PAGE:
The FSFW says: “The havoc wreaked by the COVID-19 pandemic is twofold: in addition to suffering direct effects of the virus, the world is grappling with the challenge of social distancing. The mental and physical toll of this practice may be particularly profound for millions of smokers who, as a way to cope with stress, have increased their tobacco intake.”
The recent poll explored the relationship between COVID-19 social distancing and health among 6,801 tobacco and nicotine users in 5 countries (United States, United Kingdom, Italy, South Africa, and India). Released today by the FSFW, the survey found that more than two thirds of the respondents rely on tobacco and nicotine as their main tool to manage stress and anxiety. Nearly 40% of smokers increased use of these products in recent weeks, which could equate to elevated use by more than 50 million smokers in the five countries polled.
“As governments begin to loosen social distancing guidelines, the mental and effects of lockdown are becoming apparent. Survey respondents consistently noted that social distancing had an adverse impact on their mental health (India, 35%; Italy, 29%, South Africa, 24%; UK, 39%; US, 43%), with many reporting concern about falling ill, being hospitalized, and managing stress and anxiety.”
The poll found that the negative effects on mental health were nearly twice as common among respondents who either tested positive for COVID-19 or lived with someone who had contracted the virus (India, 75%; Italy, 56%, South Africa, 45%; UK, 68%; US, 76%). The mental health impacts were also generally higher among women than men.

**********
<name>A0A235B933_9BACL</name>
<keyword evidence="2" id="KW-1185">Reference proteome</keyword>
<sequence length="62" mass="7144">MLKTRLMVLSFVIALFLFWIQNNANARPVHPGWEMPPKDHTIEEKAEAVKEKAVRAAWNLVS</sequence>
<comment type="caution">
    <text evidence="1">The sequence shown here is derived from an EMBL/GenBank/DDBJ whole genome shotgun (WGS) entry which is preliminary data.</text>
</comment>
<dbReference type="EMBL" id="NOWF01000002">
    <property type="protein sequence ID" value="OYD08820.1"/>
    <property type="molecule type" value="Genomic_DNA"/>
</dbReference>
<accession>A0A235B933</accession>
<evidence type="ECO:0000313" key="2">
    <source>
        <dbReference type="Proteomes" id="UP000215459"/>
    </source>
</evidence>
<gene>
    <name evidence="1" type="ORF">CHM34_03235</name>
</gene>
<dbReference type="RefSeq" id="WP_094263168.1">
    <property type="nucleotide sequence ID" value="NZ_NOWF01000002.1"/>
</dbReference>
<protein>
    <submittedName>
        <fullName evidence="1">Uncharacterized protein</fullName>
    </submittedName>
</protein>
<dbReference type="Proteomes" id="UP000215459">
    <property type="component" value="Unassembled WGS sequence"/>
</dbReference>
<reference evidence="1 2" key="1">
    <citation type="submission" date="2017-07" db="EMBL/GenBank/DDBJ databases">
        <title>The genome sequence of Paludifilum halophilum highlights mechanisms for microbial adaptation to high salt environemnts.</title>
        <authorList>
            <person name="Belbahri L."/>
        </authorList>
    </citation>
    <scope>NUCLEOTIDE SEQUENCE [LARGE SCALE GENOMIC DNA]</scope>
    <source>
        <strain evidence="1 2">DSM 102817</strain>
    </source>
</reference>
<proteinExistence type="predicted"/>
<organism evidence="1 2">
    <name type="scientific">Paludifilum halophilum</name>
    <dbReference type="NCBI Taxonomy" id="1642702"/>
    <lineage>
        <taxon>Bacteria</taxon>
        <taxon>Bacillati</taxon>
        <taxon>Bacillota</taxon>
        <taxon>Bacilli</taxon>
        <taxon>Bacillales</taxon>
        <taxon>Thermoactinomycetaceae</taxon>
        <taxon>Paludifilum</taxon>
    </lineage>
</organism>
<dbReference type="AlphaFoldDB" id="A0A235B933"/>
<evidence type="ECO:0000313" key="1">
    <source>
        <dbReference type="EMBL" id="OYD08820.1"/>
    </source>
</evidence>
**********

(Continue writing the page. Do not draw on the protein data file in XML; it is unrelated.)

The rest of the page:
“When this pandemic curve subsides, there will be a heavy mental and physical toll on all people,” said Dr Derek Yach, president of the Foundation. “Prior to the COVID crisis, smokers were at greatest risk of lung cancer, chronic lung disease, and heart attacks. They will continue to have these excess risks as the pandemic recedes. Never forget that 7 million people will die globally this year as a result of their tobacco use.”
Survey respondents cited nicotine and tobacco as standard coping tools prior to the pandemic (US, 69%; UK, 68%; Italy, 48%; South Africa, 66%; India, 58%). As a result, many of these respondents either maintained or increased use of these products during stay-at-home orders (US, 57%; UK, 44%; Italy, 45%; South Africa, 64%; India, 74%). Higher rates of use were most prominent in countries where authorities had placed bans on the purchase of tobacco and alcohol (Indian and South Africa), which could suggest altered buying habits among respondents in those countries.
In fact, many combustible tobacco users reported a fear that stores would run out of their preferred product. This fear, coupled with anxiety that the lockdown would prevent users from going to the store, reportedly motivated cigarette smokers to stockpile tobacco products (US, 45%; UK, 38%; Italy, 33%; South Africa, 32%; India, 50%).
“Stay-at-home restrictions have provided insights into how we could support smokers to quit,” Derek Yach added. “We need to encourage them empathetically to move away from combustibles by educating them about patches, gum, and e-cigarettes that are less harmful than smoking, while making sure these tools are readily available. If we do that, smokers could exit the lockdowns with better prospects for their future health.”
These findings highlight the huge problem in governments across Europe refusing to allow vape shops to remain open during the COVID-19 lockdown.
The “COVID-19 State of Smoking Poll” was conducted online by Nielsen for the Foundation for a Smoke-Free World between 4/4/20 and 4/14/20. Survey respondents were regular smokers of combustible tobacco or users of nicotine vape products between the ages of 18-69 who lived in the United Kingdom, Italy, South Africa, India, New York and California.
- COVID-19 State of Smoking Poll – [link]